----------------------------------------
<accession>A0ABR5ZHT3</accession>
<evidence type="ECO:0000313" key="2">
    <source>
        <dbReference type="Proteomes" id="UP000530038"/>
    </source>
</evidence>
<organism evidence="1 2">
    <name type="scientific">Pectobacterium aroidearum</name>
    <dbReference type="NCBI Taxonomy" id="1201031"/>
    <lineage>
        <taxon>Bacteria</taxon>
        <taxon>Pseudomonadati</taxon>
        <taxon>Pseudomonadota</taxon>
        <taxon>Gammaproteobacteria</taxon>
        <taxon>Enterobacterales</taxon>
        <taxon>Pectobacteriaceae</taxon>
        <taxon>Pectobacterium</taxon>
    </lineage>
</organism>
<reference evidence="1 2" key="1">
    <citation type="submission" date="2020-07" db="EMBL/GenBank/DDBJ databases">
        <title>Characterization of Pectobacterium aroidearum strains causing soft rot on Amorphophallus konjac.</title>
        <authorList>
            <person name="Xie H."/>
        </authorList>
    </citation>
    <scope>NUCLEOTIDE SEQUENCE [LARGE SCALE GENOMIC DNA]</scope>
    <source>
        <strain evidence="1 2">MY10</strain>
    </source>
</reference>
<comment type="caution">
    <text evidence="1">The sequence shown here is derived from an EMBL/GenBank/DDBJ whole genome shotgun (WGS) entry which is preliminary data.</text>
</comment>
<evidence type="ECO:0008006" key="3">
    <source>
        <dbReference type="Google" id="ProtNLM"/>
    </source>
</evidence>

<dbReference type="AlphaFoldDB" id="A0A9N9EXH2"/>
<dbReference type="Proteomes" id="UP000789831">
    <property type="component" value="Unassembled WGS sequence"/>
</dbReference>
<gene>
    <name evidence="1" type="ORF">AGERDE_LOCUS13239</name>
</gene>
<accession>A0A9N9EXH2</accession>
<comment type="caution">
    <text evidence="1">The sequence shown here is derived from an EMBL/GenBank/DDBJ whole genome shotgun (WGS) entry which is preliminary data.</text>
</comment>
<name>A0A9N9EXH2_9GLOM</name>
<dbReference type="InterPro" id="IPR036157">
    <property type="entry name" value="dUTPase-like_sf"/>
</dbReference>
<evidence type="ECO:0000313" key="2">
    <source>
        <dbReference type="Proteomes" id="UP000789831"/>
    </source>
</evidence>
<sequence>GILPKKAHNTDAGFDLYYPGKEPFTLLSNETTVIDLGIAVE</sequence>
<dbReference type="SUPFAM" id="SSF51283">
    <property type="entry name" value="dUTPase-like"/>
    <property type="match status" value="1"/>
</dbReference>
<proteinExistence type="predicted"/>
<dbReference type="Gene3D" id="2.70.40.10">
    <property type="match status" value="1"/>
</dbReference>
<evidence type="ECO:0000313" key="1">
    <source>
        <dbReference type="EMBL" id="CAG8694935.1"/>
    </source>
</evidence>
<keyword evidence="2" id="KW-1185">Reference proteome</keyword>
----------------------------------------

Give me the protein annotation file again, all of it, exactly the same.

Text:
<accession>A0ABR5ZHT3</accession>
<evidence type="ECO:0000313" key="2">
    <source>
        <dbReference type="Proteomes" id="UP000530038"/>
    </source>
</evidence>
<organism evidence="1 2">
    <name type="scientific">Pectobacterium aroidearum</name>
    <dbReference type="NCBI Taxonomy" id="1201031"/>
    <lineage>
        <taxon>Bacteria</taxon>
        <taxon>Pseudomonadati</taxon>
        <taxon>Pseudomonadota</taxon>
        <taxon>Gammaproteobacteria</taxon>
        <taxon>Enterobacterales</taxon>
        <taxon>Pectobacteriaceae</taxon>
        <taxon>Pectobacterium</taxon>
    </lineage>
</organism>
<reference evidence="1 2" key="1">
    <citation type="submission" date="2020-07" db="EMBL/GenBank/DDBJ databases">
        <title>Characterization of Pectobacterium aroidearum strains causing soft rot on Amorphophallus konjac.</title>
        <authorList>
            <person name="Xie H."/>
        </authorList>
    </citation>
    <scope>NUCLEOTIDE SEQUENCE [LARGE SCALE GENOMIC DNA]</scope>
    <source>
        <strain evidence="1 2">MY10</strain>
    </source>
</reference>
<comment type="caution">
    <text evidence="1">The sequence shown here is derived from an EMBL/GenBank/DDBJ whole genome shotgun (WGS) entry which is preliminary data.</text>
</comment>
<evidence type="ECO:0008006" key="3">
    <source>
        <dbReference type="Google" id="ProtNLM"/>
    </source>
</evidence>

<dbReference type="AlphaFoldDB" id="A0A9N9EXH2"/>
<dbReference type="Proteomes" id="UP000789831">
    <property type="component" value="Unassembled WGS sequence"/>
</dbReference>
<gene>
    <name evidence="1" type="ORF">AGERDE_LOCUS13239</name>
</gene>
<accession>A0A9N9EXH2</accession>
<comment type="caution">
    <text evidence="1">The sequence shown here is derived from an EMBL/GenBank/DDBJ whole genome shotgun (WGS) entry which is preliminary data.</text>
</comment>
<name>A0A9N9EXH2_9GLOM</name>
<dbReference type="InterPro" id="IPR036157">
    <property type="entry name" value="dUTPase-like_sf"/>
</dbReference>
<evidence type="ECO:0000313" key="2">
    <source>
        <dbReference type="Proteomes" id="UP000789831"/>
    </source>
</evidence>
<sequence>GILPKKAHNTDAGFDLYYPGKEPFTLLSNETTVIDLGIAVE</sequence>
<dbReference type="SUPFAM" id="SSF51283">
    <property type="entry name" value="dUTPase-like"/>
    <property type="match status" value="1"/>
</dbReference>
<proteinExistence type="predicted"/>
<dbReference type="Gene3D" id="2.70.40.10">
    <property type="match status" value="1"/>
</dbReference>
<evidence type="ECO:0000313" key="1">
    <source>
        <dbReference type="EMBL" id="CAG8694935.1"/>
    </source>
</evidence>
<keyword evidence="2" id="KW-1185">Reference proteome</keyword>